Welcome to the wiki for Console.Waterworks.Core (C.W.C.). The aim of this wiki is to teach you about using C.W.C. If you would like to know how C.W.C. was built, I recommend you read the wiki for Console.Waterworks. The wiki for that is as follows:
Console.Waterworks.Core is the .Net Core version of Console.Waterworks. Both are built the same way so, if you learn one, you learn the other.
Before continuing, I recommend you are familiar with the following:
- You have experience with C#.
- You can create a .Net console program in Visual Studio 2017+.
- You have experience with NuGet.
- You have experience with .Net Core 2.1.
Notes on Writing Style
- I will usually refer to Console.Waterworks.Core as "C.W.C.".
- I will use "console program" and "console project" interchangeably. This is because of how Visual Studio's "file system" works. Overall, there is a "solution" which holds "projects". A project can consist of things like a console program. In-effect, this makes it a "program" and a "project". Hopefully, this makes sense when viewed in context.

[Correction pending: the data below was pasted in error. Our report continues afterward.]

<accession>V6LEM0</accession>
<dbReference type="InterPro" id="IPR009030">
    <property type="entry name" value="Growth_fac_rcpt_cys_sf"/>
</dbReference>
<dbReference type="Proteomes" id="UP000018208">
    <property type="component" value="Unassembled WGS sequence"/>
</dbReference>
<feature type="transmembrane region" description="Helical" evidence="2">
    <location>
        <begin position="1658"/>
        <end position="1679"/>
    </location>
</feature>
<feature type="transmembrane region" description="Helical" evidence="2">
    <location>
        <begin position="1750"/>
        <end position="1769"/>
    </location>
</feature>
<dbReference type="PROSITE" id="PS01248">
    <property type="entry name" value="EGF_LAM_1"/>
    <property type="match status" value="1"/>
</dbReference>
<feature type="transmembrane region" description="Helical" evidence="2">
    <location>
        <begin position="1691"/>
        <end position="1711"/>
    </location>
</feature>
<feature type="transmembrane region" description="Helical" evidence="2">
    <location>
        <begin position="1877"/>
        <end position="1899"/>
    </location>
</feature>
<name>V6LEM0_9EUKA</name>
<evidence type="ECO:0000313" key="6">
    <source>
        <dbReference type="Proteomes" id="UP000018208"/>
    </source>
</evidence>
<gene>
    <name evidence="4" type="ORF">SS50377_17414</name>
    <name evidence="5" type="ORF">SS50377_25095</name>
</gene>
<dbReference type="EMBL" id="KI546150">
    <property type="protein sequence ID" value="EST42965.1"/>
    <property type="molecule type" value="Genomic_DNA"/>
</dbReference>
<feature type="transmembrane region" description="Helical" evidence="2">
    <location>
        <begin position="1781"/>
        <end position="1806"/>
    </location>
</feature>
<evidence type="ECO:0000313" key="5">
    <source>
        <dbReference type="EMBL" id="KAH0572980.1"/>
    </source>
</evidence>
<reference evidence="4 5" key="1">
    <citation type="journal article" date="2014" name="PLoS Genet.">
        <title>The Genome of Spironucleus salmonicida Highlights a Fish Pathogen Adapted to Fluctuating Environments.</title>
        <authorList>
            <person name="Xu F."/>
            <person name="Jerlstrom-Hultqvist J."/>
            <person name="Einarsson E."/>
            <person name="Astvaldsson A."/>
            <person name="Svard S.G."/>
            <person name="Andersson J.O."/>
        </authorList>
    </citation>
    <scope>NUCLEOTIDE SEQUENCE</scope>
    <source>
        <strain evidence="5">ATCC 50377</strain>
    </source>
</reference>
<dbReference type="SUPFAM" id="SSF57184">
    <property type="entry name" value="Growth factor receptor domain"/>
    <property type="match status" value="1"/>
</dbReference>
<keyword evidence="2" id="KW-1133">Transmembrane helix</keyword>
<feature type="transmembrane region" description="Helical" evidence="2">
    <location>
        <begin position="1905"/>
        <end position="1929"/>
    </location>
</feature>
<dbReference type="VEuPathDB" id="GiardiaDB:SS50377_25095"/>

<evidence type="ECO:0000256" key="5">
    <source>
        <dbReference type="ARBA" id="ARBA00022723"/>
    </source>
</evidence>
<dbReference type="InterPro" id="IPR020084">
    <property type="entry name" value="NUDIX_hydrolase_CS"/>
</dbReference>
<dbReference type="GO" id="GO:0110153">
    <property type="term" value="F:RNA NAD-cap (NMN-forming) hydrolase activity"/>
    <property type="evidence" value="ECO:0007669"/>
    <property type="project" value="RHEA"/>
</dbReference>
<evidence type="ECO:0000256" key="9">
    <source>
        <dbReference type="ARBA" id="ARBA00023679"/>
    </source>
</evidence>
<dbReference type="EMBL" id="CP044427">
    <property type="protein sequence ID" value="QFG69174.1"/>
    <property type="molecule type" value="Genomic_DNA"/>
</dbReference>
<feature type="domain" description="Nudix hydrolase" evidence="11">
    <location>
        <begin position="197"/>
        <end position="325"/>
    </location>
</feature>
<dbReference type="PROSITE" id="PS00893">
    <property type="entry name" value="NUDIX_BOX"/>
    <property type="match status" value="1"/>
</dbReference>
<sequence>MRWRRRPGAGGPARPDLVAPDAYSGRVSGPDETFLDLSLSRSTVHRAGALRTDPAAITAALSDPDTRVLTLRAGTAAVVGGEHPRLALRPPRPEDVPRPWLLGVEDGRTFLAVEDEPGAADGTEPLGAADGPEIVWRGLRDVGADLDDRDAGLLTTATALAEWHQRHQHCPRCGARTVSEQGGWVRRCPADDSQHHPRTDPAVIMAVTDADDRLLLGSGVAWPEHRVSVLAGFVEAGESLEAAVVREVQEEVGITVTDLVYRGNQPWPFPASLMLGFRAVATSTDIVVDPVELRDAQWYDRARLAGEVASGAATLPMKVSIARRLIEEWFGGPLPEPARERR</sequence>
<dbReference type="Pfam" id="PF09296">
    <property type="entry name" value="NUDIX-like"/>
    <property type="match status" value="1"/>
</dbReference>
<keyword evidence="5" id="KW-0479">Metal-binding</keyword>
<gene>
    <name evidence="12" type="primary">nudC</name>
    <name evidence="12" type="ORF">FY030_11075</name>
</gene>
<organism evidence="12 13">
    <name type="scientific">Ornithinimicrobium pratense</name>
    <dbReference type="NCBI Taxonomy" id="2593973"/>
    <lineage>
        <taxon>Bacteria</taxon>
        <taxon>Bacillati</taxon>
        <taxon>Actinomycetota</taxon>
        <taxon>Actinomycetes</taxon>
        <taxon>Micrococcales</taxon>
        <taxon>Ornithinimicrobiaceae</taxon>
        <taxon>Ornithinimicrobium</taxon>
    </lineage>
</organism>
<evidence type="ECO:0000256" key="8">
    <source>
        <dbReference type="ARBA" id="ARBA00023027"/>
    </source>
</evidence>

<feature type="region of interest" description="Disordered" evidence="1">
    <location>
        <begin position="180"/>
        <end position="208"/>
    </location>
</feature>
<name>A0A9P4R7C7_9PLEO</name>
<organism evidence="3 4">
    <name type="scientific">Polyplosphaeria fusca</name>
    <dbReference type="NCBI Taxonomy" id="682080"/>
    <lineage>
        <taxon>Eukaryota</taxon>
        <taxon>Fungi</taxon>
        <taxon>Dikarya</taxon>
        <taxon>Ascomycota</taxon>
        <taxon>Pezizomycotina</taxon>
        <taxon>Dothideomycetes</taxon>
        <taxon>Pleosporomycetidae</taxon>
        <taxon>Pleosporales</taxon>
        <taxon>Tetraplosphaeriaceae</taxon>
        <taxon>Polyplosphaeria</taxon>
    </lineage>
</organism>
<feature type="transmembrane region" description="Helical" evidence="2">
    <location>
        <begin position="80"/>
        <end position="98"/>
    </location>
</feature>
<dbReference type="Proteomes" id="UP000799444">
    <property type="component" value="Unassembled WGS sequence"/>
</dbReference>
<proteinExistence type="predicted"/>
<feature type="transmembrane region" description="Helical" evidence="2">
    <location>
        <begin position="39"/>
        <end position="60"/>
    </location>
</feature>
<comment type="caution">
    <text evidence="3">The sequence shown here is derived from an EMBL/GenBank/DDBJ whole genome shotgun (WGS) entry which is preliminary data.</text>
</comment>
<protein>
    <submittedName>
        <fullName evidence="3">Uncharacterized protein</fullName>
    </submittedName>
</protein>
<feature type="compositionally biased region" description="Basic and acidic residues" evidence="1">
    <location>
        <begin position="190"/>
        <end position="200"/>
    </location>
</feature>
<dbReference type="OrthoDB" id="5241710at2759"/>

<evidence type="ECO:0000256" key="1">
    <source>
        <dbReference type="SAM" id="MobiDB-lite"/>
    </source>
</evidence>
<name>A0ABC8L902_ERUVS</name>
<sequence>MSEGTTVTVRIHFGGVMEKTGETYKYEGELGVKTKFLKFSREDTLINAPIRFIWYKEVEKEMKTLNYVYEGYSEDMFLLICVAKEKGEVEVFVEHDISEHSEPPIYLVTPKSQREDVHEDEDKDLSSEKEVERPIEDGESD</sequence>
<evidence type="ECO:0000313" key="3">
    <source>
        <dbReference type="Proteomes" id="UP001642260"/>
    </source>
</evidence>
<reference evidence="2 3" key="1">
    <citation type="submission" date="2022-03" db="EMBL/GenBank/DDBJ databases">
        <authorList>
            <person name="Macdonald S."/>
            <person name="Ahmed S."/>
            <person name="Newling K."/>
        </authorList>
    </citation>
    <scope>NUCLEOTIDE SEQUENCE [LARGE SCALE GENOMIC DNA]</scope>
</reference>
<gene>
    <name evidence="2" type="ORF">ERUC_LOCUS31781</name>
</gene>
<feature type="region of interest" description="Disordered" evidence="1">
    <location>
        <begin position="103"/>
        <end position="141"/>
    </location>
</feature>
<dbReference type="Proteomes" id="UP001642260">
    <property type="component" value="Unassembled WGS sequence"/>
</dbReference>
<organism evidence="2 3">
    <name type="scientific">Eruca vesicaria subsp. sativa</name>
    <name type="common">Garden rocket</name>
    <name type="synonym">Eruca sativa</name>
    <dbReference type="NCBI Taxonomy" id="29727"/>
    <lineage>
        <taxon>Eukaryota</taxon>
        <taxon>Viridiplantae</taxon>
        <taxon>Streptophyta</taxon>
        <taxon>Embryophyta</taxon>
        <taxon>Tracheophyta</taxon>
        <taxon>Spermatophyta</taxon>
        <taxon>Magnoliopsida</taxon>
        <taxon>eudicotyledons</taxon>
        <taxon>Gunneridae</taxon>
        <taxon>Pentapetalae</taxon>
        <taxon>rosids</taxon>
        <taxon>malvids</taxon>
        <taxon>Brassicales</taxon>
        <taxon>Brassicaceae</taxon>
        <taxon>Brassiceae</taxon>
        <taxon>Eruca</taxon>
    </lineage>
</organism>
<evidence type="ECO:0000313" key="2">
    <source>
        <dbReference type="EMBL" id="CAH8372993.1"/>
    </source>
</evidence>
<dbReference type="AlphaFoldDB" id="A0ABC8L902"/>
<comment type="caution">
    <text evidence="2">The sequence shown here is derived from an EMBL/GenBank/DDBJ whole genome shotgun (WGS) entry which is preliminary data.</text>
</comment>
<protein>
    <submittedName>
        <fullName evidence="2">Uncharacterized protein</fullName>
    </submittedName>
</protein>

- The repository has a testing library called "CW_Core_Tests". I will quite often refer to it as "test/testing library" in the wiki.
- In an attempt to keep a level of consistency, I will abbreviate words with a full-stop. So, "HTML" will be written as "H.T.M.L.". This is because I usually abbreviate "non-tech." words this way and I am not keen on using the different styles in the same text.
Table of Contents
- Introduction to Console.Waterworks.Core
- Overview of Console.Waterworks.Core
- Repository Breakdown
- Adding Console.Waterworks.Core to Your Project
- Wiring Console.Waterworks.Core into Your Project
- Overview of Command-Methods
- Writing Command-Methods
- Using the Help Attributes
- Referencing Other Projects in Yours When Using Console.Waterworks.Core